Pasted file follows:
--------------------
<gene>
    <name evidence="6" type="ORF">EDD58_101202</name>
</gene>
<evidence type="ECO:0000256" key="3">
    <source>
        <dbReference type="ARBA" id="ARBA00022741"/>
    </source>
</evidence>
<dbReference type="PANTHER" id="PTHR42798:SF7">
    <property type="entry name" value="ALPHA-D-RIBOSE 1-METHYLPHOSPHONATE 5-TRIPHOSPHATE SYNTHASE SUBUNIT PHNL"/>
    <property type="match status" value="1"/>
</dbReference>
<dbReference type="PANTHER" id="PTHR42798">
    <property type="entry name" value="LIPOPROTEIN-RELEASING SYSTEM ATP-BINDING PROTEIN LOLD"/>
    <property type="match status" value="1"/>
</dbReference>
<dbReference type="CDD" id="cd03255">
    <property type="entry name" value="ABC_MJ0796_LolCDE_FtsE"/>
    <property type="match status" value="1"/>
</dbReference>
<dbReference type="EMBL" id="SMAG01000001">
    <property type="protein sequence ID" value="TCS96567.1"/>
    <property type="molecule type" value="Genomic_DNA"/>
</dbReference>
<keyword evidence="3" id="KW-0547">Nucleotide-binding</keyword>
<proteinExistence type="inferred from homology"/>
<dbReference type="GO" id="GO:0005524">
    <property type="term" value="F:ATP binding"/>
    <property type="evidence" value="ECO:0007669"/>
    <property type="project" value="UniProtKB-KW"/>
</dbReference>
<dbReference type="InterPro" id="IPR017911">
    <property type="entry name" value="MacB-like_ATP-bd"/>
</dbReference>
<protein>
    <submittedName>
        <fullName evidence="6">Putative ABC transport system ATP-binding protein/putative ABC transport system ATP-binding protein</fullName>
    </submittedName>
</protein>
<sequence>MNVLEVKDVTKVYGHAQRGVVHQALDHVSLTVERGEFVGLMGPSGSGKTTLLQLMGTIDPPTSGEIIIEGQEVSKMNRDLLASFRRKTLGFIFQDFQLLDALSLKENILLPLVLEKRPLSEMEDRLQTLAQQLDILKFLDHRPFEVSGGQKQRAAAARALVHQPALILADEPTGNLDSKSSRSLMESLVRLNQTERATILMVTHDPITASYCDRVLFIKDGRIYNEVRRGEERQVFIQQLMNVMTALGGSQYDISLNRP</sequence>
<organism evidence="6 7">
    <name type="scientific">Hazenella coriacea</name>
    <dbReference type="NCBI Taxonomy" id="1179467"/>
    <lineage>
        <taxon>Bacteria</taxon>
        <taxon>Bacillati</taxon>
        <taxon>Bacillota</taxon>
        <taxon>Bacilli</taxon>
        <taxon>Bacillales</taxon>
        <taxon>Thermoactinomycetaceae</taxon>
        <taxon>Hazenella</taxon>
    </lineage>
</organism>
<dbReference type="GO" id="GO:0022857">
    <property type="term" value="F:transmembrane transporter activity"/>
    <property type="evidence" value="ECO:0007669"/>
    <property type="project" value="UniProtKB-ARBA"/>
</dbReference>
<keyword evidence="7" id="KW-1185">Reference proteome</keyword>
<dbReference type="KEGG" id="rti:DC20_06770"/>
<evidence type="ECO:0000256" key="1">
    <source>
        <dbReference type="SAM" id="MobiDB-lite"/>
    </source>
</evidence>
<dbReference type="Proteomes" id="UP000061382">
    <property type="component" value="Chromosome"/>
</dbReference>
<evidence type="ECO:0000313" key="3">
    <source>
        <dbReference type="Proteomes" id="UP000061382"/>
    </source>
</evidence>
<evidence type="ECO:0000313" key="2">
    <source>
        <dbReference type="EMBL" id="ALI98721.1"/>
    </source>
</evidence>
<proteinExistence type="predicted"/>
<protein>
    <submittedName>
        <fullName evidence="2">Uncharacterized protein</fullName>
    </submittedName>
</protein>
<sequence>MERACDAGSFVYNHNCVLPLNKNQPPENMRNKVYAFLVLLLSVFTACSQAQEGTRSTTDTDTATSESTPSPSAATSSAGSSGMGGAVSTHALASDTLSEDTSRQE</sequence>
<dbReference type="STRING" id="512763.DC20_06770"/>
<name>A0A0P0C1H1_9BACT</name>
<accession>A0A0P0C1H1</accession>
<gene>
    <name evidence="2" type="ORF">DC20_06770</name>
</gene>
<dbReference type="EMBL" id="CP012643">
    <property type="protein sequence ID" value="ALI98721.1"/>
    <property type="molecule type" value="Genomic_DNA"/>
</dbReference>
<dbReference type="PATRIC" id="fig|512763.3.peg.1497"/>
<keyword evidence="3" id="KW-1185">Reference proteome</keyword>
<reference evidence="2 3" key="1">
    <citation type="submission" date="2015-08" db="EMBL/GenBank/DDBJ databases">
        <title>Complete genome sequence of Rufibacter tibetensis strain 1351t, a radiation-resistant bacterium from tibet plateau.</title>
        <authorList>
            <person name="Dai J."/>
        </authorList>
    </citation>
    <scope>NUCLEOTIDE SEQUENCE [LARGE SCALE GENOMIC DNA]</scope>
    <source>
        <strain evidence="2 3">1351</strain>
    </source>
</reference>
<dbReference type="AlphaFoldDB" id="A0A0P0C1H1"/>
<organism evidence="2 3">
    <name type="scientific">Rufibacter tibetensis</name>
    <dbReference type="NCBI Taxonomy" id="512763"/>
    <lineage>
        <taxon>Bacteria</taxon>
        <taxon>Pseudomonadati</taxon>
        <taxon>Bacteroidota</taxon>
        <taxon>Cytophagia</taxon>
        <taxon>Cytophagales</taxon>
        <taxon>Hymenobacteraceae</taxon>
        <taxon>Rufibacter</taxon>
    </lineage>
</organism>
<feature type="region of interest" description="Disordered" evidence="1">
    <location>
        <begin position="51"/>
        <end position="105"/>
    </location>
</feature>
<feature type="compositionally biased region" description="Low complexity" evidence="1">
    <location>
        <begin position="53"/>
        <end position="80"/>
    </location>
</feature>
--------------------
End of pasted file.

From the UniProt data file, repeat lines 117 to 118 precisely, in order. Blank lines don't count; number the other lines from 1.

        <taxon>Bacteroidota</taxon>
        <taxon>Cytophagia</taxon>